Heart To Heart
Discovering strength when you feel your weakest
My day started like any other at Great Lakes Naval Station. I went to work and decided to use my lunch break to work out.
After about a month, I was sitting in the cardiologist office at the Captain James A. Lovell Federal Health Care Center (FHCC) in north Chicago. At this point I had laughed off what I thought was your typical "fainting because I was exhausted" episode and figured the cardiologist visit was just a precaution and they weren't going to find anything-- after all-- I had no family history of heart disease and this had been happening for 10 years in the Navy. I would occasionally pass out and then wake up and be fine about 20 minutes later. Nonetheless, the echocardiogram (ECHO) technician ran some tests and took some pictures of my heart. I remember thinking to myself, "I have no idea what this guy is looking at, but why does he keep zooming in on the same part of my heart?" When the Tech finished taking pictures they sent me back to the doctor's office to wait for the results.
I recall telling my Mom, this feels like that moment in the movies where everything gets quiet and they start playing a really sad song then the doctor comes in to give the bad news." - Kelsey Gumm
No sooner did I say that, the doctor came in. "Petty Officer Gumm," he said, "I don't know how to tell you this but, your career in the Navy is over." He then explained that my ECHO showed a very rare heart disease that only .5 percent of the worldwide population has - Left Ventricular Non-Compaction Cardiomyopathy. He explained that my fainting episode was most likely a sudden cardiac arrest and that the force from hitting the floor likely and thankfully jolted my heart out of a fatal rhythm.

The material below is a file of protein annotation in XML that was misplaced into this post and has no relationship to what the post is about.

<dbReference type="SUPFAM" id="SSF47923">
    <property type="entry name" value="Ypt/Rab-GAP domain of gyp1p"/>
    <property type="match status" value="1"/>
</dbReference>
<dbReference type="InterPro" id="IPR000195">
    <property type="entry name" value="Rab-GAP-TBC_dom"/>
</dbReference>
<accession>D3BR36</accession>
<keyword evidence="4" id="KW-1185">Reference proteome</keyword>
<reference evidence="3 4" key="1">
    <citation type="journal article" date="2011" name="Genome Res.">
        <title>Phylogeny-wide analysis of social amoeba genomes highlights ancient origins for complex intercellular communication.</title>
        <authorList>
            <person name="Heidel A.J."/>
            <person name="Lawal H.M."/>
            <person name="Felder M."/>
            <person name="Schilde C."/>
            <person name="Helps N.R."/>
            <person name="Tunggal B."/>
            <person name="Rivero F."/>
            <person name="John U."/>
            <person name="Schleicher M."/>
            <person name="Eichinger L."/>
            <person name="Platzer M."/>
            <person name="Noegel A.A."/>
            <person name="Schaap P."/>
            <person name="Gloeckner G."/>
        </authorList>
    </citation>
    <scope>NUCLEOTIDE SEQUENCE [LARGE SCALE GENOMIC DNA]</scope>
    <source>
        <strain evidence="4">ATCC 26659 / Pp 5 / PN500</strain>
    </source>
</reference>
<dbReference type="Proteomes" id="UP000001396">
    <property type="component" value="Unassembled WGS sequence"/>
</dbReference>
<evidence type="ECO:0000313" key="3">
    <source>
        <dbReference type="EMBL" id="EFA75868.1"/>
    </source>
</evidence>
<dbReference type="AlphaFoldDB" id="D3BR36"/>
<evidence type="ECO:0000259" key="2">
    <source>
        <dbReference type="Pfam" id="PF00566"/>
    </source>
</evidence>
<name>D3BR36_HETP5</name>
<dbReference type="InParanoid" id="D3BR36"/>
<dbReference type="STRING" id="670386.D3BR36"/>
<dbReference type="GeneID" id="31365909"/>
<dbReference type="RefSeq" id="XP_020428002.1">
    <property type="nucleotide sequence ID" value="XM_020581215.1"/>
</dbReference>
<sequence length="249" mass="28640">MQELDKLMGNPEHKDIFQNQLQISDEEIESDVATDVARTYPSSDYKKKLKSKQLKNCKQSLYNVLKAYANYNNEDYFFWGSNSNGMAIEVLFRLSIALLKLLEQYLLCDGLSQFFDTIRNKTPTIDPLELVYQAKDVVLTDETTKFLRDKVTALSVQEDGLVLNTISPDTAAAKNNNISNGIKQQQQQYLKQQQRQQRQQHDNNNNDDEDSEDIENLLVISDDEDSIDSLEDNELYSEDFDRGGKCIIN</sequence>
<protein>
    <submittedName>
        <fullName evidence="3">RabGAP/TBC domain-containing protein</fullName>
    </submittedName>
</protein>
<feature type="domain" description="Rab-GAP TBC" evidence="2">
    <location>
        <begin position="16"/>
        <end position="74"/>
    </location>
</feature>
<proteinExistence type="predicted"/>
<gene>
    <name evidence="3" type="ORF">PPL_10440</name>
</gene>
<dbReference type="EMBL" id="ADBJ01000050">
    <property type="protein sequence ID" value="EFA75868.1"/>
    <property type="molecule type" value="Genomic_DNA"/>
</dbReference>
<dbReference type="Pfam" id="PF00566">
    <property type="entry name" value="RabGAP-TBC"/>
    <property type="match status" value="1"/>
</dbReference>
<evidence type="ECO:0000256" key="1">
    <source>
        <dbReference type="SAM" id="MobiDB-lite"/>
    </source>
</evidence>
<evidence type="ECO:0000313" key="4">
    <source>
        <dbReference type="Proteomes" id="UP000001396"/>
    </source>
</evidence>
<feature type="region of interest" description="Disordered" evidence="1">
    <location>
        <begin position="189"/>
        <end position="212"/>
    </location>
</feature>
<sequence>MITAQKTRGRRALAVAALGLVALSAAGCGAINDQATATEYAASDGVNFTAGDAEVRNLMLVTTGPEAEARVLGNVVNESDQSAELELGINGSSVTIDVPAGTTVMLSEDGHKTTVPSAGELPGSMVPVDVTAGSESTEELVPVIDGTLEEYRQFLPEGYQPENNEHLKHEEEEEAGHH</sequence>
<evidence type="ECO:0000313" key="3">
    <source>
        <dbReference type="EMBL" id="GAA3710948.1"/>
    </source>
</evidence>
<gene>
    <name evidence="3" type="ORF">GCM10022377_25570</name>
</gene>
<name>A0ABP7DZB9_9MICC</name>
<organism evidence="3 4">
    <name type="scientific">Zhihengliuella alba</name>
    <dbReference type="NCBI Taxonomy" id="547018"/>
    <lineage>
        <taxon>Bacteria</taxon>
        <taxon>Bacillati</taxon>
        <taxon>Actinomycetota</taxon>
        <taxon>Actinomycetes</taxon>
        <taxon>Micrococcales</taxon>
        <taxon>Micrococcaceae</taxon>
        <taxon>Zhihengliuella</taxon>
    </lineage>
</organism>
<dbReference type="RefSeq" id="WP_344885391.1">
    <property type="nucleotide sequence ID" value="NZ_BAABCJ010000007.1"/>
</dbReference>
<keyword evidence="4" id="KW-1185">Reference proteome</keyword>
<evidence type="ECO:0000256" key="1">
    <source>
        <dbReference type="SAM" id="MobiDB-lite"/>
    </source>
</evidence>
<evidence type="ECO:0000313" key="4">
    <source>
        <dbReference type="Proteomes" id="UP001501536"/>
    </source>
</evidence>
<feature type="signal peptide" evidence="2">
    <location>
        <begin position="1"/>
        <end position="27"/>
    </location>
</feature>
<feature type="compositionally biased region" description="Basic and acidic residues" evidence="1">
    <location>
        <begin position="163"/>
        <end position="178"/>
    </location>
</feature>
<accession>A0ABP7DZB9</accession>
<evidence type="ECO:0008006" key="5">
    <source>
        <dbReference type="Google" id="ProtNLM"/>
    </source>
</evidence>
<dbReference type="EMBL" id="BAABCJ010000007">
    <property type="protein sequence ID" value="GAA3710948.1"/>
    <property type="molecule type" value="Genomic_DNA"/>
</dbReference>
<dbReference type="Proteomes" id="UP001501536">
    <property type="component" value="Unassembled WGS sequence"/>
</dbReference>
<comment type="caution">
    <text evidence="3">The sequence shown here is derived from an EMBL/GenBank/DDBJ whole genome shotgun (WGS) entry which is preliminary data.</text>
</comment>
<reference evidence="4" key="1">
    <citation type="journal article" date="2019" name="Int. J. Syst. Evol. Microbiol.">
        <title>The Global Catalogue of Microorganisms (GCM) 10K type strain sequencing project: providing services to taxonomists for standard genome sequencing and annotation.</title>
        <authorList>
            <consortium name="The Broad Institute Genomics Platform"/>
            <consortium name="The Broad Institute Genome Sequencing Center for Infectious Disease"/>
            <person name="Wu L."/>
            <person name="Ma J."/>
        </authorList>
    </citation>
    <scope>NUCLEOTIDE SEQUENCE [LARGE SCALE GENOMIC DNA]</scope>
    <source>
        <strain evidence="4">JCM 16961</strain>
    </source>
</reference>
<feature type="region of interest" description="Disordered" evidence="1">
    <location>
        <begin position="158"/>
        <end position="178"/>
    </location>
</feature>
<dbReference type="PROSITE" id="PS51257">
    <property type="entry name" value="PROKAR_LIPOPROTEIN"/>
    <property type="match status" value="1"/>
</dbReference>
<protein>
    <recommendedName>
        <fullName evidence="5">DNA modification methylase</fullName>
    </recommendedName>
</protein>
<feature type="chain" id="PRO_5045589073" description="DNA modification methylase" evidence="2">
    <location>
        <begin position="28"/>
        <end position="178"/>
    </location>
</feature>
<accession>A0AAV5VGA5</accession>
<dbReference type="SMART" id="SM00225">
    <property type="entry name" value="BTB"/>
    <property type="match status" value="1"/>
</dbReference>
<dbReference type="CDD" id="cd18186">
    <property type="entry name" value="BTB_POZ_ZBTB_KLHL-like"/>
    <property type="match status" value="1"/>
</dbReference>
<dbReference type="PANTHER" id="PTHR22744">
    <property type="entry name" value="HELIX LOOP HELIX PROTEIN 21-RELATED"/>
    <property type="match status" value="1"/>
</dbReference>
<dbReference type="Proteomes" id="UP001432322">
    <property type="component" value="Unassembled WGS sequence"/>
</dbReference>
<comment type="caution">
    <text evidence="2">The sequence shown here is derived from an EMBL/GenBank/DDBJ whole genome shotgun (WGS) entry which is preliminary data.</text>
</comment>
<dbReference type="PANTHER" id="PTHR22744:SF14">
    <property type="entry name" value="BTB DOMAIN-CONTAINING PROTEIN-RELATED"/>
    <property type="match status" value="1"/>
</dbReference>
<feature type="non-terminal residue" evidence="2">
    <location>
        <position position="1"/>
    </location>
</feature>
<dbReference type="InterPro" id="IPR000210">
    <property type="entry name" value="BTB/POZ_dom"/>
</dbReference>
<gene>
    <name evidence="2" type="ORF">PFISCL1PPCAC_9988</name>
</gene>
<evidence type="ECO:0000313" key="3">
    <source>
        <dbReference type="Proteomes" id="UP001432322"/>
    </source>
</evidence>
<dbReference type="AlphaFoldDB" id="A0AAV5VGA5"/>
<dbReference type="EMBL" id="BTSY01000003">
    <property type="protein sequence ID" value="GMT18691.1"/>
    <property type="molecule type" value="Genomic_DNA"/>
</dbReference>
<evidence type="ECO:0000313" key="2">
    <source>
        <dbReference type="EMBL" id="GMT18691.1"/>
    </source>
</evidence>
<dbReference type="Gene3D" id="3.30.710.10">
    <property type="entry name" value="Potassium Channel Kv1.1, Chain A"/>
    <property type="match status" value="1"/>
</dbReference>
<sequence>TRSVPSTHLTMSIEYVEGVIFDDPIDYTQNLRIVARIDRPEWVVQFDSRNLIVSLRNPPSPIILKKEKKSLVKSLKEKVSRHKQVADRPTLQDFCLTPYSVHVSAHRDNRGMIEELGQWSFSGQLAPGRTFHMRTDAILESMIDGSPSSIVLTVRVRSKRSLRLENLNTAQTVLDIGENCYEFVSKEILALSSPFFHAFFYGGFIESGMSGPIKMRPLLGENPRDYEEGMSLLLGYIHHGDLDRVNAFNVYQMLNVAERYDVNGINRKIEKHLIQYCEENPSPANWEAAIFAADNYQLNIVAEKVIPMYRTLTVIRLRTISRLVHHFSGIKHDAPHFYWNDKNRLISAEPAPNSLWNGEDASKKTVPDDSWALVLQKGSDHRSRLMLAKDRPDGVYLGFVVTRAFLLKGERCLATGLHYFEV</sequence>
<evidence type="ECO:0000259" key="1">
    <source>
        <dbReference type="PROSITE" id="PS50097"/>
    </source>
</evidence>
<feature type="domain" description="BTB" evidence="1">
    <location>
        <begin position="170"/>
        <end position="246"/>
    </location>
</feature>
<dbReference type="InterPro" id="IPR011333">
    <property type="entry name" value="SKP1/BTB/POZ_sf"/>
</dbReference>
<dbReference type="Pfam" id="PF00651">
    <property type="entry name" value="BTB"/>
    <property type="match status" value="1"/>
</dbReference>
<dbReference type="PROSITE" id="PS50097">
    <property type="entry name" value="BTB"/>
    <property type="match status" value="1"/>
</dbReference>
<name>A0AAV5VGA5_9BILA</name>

My questions seemed endless. How do I react to life changing news like this? How do I "LIVE" with heart disease that has already tried to kill me? I went through different stages of grief and anger. Angry that my career in the military was over so soon. I had served 10 years honorably and was going to be eligible for chief petty officer soon. Besides angry, I was scared. I was afraid that I was going to die despite the doctor telling me that my heart function was still good and that they wanted to continue to monitor me. I was confused and wanted to know what the next steps were. All I knew about heart disease was what I saw in movies and on TV and what I could find on Google, the WRONG place to be looking!